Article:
Gold prices trim year-to-date gain

Gold futures declined on Tuesday, with expectations for more interest-rate hikes by the Federal Reserve and strength in the U.S. dollar and Treasury yields prompting prices for the precious metal to reduce their gain for the year.

Price action
  • Gold for April delivery
    GC00,
    -0.41%

    GCJ23,
    -0.41%
    fell $7.70, or 0.4%, to settle at $1,842.50 an ounce on Comex, with prices for the most-active contract trading 0.9% higher year to date, according to Dow Jones Market Data.

  • March silver
    SI00,
    +0.64%

    SIH23,
    +0.64%
    gained 18 cents, or 0.8%, to $21.89 per ounce.

  • Palladium for March delivery
    PAH23,
    +2.51%
    rose $28.20, or 1.9%, to $1,520.70 per ounce, while April platinum
    PLJ23,
    +2.73%
    gained $27.20, or nearly 3%, to $948.60 per ounce.

  • March copper
    HGH23,
    +2.59%
    added 12 cents, or almost 2.9%, to $4.2255 per pound.

Market drivers

Shifting expectations about the Fed’s plans have caused gold to trim its year-to-date gain as the U.S. dollar and Treasury yields have moved higher.

U.S. markets were closed Monday for the Presidents Day holiday, but after posting losses in each of the last three weeks, they are poised to register their first monthly loss in four months.

“It has been a rough month for gold so far thanks to the strong jobs and hot inflation data from the United States pushing up Treasury yields,” said Lukman Otunuga, manager of market analysis at FXTM. Hawkish comments from Federal Reserve officials “rubbed salt into the wound.”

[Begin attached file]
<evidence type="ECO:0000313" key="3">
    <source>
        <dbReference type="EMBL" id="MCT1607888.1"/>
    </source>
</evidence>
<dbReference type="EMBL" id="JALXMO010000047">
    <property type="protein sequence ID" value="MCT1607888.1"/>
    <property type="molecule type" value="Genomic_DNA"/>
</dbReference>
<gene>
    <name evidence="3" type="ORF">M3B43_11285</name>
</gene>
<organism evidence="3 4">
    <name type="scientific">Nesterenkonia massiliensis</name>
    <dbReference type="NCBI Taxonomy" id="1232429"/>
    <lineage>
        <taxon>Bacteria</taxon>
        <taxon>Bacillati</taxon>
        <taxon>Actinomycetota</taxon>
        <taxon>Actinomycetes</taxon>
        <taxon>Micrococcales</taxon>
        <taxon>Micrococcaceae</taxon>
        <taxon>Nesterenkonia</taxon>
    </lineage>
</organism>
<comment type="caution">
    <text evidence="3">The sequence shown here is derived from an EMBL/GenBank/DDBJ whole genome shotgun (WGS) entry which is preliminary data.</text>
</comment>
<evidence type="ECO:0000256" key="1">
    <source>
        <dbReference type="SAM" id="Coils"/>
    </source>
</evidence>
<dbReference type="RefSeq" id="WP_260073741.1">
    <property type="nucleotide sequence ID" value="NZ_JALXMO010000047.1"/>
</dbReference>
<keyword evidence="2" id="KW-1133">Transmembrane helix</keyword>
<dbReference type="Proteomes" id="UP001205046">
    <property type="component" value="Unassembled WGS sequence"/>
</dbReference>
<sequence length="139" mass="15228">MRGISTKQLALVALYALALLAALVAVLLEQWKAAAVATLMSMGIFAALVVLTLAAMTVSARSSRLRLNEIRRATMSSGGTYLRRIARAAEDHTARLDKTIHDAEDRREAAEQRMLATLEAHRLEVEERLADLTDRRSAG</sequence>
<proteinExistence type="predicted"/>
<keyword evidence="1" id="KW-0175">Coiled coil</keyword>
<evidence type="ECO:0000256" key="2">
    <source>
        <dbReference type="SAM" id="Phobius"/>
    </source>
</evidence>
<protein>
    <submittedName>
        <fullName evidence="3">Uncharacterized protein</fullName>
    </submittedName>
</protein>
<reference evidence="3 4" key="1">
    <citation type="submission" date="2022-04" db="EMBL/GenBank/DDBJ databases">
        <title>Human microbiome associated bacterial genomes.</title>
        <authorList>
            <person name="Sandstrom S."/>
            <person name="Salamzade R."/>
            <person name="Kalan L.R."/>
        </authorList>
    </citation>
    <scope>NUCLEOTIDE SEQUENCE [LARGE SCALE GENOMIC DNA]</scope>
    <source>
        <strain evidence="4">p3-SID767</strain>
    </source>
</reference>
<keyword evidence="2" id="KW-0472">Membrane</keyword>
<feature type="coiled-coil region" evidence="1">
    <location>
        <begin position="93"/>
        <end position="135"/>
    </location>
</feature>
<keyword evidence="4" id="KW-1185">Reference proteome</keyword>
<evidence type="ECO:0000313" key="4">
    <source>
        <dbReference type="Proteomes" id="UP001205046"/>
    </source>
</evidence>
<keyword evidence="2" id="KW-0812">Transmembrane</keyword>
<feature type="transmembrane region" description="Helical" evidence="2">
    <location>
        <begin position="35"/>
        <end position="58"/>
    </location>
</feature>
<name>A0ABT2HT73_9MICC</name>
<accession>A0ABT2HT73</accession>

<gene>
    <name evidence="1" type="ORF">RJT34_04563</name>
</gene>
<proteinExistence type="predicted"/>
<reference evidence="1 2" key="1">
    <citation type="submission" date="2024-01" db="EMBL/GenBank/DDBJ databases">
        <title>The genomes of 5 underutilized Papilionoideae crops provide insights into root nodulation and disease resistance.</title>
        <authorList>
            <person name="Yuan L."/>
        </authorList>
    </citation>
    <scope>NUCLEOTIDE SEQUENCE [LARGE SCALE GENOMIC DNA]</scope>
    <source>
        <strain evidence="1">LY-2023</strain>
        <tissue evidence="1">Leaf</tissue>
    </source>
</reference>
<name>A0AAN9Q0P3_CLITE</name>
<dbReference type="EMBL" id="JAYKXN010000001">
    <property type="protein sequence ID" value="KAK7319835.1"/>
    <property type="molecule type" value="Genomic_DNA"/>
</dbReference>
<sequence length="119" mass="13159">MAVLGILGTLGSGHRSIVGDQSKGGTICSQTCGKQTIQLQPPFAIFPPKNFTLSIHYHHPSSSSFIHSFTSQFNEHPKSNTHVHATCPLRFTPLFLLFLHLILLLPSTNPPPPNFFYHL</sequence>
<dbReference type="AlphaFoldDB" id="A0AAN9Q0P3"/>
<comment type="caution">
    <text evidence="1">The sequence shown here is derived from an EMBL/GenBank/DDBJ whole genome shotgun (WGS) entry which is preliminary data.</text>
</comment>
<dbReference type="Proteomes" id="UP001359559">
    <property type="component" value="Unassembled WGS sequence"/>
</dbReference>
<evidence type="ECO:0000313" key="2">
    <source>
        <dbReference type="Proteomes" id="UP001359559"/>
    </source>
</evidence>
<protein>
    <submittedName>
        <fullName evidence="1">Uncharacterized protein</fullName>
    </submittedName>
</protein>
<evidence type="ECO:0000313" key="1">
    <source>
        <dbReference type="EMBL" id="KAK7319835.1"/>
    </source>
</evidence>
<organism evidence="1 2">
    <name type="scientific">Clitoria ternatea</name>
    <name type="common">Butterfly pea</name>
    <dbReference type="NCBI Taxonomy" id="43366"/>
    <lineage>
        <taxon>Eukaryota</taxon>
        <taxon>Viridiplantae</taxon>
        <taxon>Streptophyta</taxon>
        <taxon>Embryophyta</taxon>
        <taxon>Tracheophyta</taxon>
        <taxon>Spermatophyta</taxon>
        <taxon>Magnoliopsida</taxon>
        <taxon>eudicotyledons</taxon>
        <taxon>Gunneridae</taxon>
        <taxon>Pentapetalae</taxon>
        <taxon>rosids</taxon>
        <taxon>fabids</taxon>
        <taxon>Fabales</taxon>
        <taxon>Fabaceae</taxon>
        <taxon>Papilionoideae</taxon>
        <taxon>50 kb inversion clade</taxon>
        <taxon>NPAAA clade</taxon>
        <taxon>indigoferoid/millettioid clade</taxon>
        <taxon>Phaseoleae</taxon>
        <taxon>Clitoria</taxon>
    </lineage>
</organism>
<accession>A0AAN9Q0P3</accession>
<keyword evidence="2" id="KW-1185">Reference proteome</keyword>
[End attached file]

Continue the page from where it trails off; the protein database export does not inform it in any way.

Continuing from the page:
Given how the precious metal is “en route to experiencing its first monthly loss since October 2022, bulls need to get their mojo back, but a hawkish set of Fed minutes [due out Wednesday] will most likely add insult to injury, potentially dragging prices toward $1,800,” he said in market commentary. “Such a development may invite further downside in the short to medium term.”

A stronger dollar, following a pair of S&P surveys that revealed the U.S. shows signs of a rebound in February, also weighed on gold by making the yellow metal more expensive for buyers in other currencies.

The ICE U.S. Dollar Index
DXY,
+0.28%,
a measure of the buck’s strength against a basket of rivals, rose 0.3% to 104.21.

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